Better Change That Game

In his rant at the San Jose Mercury News about a Mark Halperin interview with Ted Cruz that a lot of us probably never saw (I sure didn’t), conservative Latino journalist Reuben Navarette says a lot of things I agree with about the weird and offensive nature of the interview. But then he said this:

I kept thinking to myself: “What if, instead of watching a Washington insider who is also an MSNBC contributor, I was watching Fox News’ Bill O’Reilly demand that one of the Castros say a few words in Spanish so O’Reilly could determine if he is legitimately Hispanic?”

The left would go apoplectic. They’d call O’Reilly a racist, and they’d be right. In this case, the Hispanic advocacy groups didn’t say anything.

The idea that Halperin’s videotaped interviews at Bloomberg Politics are as visible or well-watched as O’Reilly’s show is bizarre to begin with, and that may be why “Hispanic advocacy groups” didn’t “say anything;” they might very well have missed it. But the planted axiom that journalists of “the left” are protecting their good friend Mr. Game Change is being rapidly refuted by the reaction to Navarette’s piece, viz. this savage take from WaPo’s Philip Bump, which discusses Halperin’s rather empty “grading system” for appearances by presidential candidates, and Sam Wang’s observation that they seem to make “substance” a non-factor:

Wang theorized that Halperin, perhaps chastened by the 2012 data-versus-anecdote debate, was trying to introduce some quantifiable metric to his analysis. Maybe. Or maybe Halperin is simply exercising his own little primary system, a system in which his inexplicable grades are the ones that count and in which if he wants to ask a guy to say something in Spanish, he’s going to ask a guy to say something in Spanish.

Halperin unquestionably believes strongly in the power of his position. When stories about contributions to the Clinton Foundation first emerged last month, Halperin appeared on ABC’s “This Week” to criticize Hillary Clinton’s response. “If they hadn’t been so careless at the foundation,” he said, “if she hadn’t deleted the e-mails, and if they put somebody out on the show today to answer the questions, I think a lot of this could be put to rest.” Emphasis added: If Clinton had appeared on the Sunday shows, on which Halperin himself is a regular, that could have settled it! Sure.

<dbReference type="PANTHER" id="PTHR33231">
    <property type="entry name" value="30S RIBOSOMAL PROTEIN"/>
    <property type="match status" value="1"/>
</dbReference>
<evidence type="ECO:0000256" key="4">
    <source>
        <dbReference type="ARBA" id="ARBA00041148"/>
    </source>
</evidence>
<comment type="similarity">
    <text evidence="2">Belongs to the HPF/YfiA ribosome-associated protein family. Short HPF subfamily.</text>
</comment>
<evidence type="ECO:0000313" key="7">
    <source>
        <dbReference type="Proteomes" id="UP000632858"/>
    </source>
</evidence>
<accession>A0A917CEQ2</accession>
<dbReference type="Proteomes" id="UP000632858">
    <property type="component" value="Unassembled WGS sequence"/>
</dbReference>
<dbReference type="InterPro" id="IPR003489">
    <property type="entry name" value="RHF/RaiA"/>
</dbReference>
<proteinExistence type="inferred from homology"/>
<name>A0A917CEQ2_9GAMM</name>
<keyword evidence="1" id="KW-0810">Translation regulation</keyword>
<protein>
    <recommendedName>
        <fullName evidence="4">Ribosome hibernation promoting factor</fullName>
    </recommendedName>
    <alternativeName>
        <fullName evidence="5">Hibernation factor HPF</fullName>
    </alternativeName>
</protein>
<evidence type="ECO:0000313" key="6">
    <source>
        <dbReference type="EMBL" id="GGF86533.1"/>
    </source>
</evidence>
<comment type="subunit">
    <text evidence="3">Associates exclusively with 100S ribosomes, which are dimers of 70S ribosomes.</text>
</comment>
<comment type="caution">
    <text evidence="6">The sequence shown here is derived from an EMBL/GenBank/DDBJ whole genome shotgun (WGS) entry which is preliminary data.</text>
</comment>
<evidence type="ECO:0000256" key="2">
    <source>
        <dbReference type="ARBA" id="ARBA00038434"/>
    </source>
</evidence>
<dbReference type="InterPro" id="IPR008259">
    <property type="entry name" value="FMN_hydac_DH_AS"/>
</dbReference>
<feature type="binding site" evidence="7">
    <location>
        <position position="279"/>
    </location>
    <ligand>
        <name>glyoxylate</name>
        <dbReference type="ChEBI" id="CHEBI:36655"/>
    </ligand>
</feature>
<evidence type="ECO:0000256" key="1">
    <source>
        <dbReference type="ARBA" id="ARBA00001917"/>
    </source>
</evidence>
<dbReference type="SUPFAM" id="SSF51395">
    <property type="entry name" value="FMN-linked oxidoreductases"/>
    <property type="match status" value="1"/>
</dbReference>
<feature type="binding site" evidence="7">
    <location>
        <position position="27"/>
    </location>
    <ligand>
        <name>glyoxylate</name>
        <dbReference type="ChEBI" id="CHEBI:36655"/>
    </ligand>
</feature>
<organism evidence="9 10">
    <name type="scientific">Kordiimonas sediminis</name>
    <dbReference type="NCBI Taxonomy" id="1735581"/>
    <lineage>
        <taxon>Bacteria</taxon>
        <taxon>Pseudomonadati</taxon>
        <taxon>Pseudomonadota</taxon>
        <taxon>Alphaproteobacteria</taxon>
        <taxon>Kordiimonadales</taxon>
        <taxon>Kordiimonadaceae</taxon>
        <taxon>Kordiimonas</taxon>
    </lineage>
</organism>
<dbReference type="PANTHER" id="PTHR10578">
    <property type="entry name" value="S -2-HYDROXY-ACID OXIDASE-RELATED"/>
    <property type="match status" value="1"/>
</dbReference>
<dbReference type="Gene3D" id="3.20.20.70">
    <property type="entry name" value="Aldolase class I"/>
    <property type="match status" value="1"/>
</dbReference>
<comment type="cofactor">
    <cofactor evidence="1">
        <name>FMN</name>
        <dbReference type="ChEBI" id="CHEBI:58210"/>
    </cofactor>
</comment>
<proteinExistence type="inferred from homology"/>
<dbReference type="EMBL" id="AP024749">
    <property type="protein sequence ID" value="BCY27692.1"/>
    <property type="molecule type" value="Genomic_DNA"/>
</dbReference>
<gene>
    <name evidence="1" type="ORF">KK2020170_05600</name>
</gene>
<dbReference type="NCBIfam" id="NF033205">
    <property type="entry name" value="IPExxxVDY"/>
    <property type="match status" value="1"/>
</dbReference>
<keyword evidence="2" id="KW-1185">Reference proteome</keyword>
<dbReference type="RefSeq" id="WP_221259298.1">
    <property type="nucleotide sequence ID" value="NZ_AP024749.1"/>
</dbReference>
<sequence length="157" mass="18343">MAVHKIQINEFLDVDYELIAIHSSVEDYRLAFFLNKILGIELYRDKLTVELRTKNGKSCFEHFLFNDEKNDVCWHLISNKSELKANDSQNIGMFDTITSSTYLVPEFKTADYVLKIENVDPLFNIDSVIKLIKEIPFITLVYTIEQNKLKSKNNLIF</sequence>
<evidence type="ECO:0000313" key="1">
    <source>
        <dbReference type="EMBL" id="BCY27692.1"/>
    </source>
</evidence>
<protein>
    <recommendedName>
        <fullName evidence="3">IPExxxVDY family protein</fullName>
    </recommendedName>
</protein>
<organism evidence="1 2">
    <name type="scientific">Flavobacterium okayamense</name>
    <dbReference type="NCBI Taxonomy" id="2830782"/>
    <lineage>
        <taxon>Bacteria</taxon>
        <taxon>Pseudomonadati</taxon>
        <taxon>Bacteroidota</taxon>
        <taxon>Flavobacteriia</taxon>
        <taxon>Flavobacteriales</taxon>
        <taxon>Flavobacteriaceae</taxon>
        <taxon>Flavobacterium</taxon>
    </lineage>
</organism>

Ouchy ouchy. But Bump’s reaction was more sympathetic than that of ThinkProgress‘ Ian Millhiser, who awarded Halperin with “The Prize For The Most Racist Interview Of A 2016 Candidate.” And at Mediate, Andrew Kirell observed:

Add Halperin’s name to the list of people that do the world a service by unwittingly bringing together the left and right in jeers.

Now Halperin has apologized (though he didn’t help his credibility by suggesting his request that Cruz welcome Bernie Sanders to the presidential contest in Spanish was “light-hearted banter”), and maybe that will put out the fire. But for those of you who don’t live in Journalism Land, you might need an explanation of why other journalists don’t seem to care for Halperin.

In some cases the disdain goes back to Halperin’s days as the principal author of ABC’s The Note, the American Beauty Rose of insidery political news, punditry and gossip. It was epitomized, for me at least, by Halperin’s habit of sucking up to big-foot journalists and campaign flacks alike by over-the-top tributes and affectionate nicknames and such. Then, of course, there was Game Change, the Halperin/Heilemann book on the 2008 campaign that parleyed a few insidery, gossipy nuggets about Sarah Palin into an HBO movie–and did a lot of damage to serious discussion of what happened in that campaign cycle. The follow-up, Double Down: Game Change 2012 didn’t get picked up by Hollywood, but did earn the authors a boffo deal with Bloomberg Politics, by some accounts running into seven figures.

Now you have to appreciate that the word “envy” doesn’t even begin to describe how political writers scuffing along at low-five-figures or less feel about Mark Halperin getting rich on the kind of stuff he produces. And totally aside from any personal considerations, it creates a perverse incentive for exactly the kind of campaign coverage we need much less of–the kind of coverage that might even embarrass Politico.

The irony is that Bloomberg Politics hardly needed the Game Change duo or Halperin’s silly grading system to get attention. Hell, Dave Weigel alone guarantees I’ll visit their site often, and I’m coming to appreciate several other writers there.

As for Halperin, I should hope he’s learned from this incident that he’d better play error-free baseball the rest of the cycle. If he screws up this egregiously again, nobody’s going to give him the benefit of the doubt other writers will get for working their butts off for very little pay.

Ed Kilgore

Ed Kilgore, a Monthly contributing editor, is a columnist for the Daily Intelligencer, New York magazine’s politics blog, and the managing editor for the Democratic Strategist.